Emerson was “giving inappropriate attention to two teen sons of a particular family, especially the 15-year-old,” Dorsey wrote in the letter. Dorsey said Emerson had been spoken to about the relationship, according court documents.
Even after his return to Gary, Gaughan’s successor documented his concerns.
Bishop Dale Melczek, wrote a 2004 letter to Cardinal Joseph Ratzinger, who later became Pope Benedict XVI, about Emerson, and sought permission to have him removed from the priesthood.
“Since my arrival in the diocese in 1992, on a number of occasions priests and lay people have expressed their concerns to me about Father Emerson taking on several occasions, boys who were minors on outings or vacations with himself and also about his having them stay in the rectory,” Melczek wrote in the Dec. 22, 2004, letter, filed in Orange County (Fla.) Clerk’s Office. “I have warned Father Emerson about that matter.”
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The Gary Diocese placed Emerson on leave after the lawsuit was filed. A church investigation followed and a second set of allegations against Emerson were found to be credible by the Gary Diocese, prompting a new review. In all, the Gary Diocese posted four credible allegations against Emerson.
Emerson was pastor of Michigan City’s Notre Dame parish in 2003. His career also included stays at Our Lady of Perpetual Help in Hammond, Schererville’s Hoosier Boys Town, as well as St. Thomas More.
The Rev. Stanley Staniszewski was sued in Lake Superior Court by a former Hammond man who alleged he was sexually abused by the priest while he was an altar boy at St. Casimir Church in Hammond. The man alleged the abuse took place from 1971 to 1978.
The victim said he reported the abuse to the Gary Diocese in 2007 and filed a lawsuit the same year.
Staniszewski denied the allegation.
The lawsuit was settled in 2009.
The Rev. Terrence Chase was placed on leave in 2010 after he denied sexual misconduct allegations with a minor while he served as an associate priest at St. Patrick Church in Chesterton in 1991.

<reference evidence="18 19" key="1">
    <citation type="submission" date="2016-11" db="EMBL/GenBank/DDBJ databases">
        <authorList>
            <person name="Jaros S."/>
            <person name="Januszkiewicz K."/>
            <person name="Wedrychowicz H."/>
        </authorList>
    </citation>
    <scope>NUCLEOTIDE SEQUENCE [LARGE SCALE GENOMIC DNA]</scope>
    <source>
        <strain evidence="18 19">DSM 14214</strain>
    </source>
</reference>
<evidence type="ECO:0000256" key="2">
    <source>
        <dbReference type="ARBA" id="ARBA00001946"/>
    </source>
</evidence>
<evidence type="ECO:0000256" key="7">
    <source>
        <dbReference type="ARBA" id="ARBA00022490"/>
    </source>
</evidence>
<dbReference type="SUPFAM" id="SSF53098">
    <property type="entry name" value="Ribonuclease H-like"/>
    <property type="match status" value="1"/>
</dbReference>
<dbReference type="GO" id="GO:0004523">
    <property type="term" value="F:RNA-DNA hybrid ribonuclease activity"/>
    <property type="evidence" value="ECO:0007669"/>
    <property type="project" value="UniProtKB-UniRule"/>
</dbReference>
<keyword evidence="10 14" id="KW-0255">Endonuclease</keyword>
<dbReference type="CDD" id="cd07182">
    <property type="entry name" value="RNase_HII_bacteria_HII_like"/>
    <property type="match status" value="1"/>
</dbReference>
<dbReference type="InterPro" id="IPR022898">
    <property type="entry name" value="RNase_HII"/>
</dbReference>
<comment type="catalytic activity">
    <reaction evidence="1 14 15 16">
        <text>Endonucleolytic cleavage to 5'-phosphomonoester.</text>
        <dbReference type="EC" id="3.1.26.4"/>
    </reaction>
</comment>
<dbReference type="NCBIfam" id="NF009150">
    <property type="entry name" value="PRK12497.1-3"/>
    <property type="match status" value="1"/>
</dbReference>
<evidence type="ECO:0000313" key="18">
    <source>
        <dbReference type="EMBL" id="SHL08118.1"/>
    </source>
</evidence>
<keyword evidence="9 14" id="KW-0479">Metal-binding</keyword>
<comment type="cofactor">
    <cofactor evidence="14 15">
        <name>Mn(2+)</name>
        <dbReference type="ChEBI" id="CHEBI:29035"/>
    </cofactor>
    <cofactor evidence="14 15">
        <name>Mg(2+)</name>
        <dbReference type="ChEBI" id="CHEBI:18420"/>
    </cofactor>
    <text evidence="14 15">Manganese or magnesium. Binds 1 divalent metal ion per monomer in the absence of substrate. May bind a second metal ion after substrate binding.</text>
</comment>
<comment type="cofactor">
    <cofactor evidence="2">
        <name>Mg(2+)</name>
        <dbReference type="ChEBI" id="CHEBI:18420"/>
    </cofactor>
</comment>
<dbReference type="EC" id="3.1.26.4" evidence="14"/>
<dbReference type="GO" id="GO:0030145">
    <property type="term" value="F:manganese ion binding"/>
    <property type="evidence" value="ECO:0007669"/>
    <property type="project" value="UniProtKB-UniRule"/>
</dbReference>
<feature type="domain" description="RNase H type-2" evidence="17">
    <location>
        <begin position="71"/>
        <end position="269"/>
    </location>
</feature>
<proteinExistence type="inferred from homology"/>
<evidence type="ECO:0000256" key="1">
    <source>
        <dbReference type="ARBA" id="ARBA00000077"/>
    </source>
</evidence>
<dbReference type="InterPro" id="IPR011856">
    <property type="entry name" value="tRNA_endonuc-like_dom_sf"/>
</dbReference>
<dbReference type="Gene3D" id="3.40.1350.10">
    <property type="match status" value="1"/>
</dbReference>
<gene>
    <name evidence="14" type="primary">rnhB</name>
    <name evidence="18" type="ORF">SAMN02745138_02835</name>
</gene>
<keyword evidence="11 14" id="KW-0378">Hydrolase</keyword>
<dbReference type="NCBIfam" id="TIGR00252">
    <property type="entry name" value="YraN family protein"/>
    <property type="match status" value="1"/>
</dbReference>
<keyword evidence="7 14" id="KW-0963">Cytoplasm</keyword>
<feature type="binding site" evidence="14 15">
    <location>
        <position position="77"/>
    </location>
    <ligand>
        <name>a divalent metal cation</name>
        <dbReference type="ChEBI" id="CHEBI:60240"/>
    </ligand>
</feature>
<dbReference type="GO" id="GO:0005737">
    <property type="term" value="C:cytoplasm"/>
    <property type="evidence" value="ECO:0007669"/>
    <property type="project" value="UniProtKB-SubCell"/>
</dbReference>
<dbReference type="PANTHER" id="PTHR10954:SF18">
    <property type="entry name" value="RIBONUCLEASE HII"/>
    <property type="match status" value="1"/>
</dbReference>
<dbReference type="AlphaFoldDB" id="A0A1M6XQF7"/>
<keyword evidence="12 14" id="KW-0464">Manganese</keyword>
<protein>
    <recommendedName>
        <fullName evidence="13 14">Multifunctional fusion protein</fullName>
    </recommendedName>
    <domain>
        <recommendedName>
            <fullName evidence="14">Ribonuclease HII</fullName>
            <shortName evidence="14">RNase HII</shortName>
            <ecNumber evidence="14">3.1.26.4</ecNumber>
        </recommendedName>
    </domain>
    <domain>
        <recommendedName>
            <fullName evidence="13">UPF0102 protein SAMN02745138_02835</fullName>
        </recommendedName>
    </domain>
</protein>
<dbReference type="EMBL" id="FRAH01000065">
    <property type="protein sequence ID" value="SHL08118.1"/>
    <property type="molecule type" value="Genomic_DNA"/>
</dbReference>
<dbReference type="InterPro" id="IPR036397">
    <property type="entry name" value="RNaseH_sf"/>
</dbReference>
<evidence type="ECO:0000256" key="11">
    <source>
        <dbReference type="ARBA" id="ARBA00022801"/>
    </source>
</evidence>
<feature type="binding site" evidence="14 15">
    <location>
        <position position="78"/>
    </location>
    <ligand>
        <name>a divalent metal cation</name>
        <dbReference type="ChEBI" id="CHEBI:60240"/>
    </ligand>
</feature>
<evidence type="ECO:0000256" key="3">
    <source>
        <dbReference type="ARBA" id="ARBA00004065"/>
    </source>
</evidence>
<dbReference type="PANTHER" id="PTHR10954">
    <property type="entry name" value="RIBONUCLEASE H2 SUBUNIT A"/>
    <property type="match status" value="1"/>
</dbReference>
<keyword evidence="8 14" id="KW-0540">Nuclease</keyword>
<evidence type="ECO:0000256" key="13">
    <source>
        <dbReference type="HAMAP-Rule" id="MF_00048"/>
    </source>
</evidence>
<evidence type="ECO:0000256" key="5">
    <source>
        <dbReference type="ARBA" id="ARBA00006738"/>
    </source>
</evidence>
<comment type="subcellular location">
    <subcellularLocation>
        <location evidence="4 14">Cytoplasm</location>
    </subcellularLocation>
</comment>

In 2003, Monsignor Don C. Grass, of St. Mary Catholic Church in Crown Point, was removed from the ministry after he admitted to sexually abusing a girl more than 30 years ago. The abuse took place when Grass was an assistant pastor at Gary’s Holy Angels Cathedral in the late 1960s.
The victim alerted diocesan officials to the abuse in 2003. Grass died in 2010.
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Meanwhile, Lukac came to the Gary Diocese on a “trial” basis following a series of alleged entanglements with teenage girls. The Pennsylvania report said Lukac was accused in 1955 of being romantically involved with a 17-year-old girl while he was serving in Pennsylvania. The report said Lukac got the teen pregnant and later married and divorced her.
In 2012, Hying said an individual in the Gary Diocese made an allegation against Lukac. Kelly Venegas, the diocesan delegate for sexual misconduct, oversaw a process that determined the allegation wasn’t credible.
“After a process of due diligence and careful investigation, the Board concluded that there insufficient evidence to affirm credibility,” Hying said.
Craig Lyons contributed.
Carole Carlson is a freelance reporter for the Post-Tribune.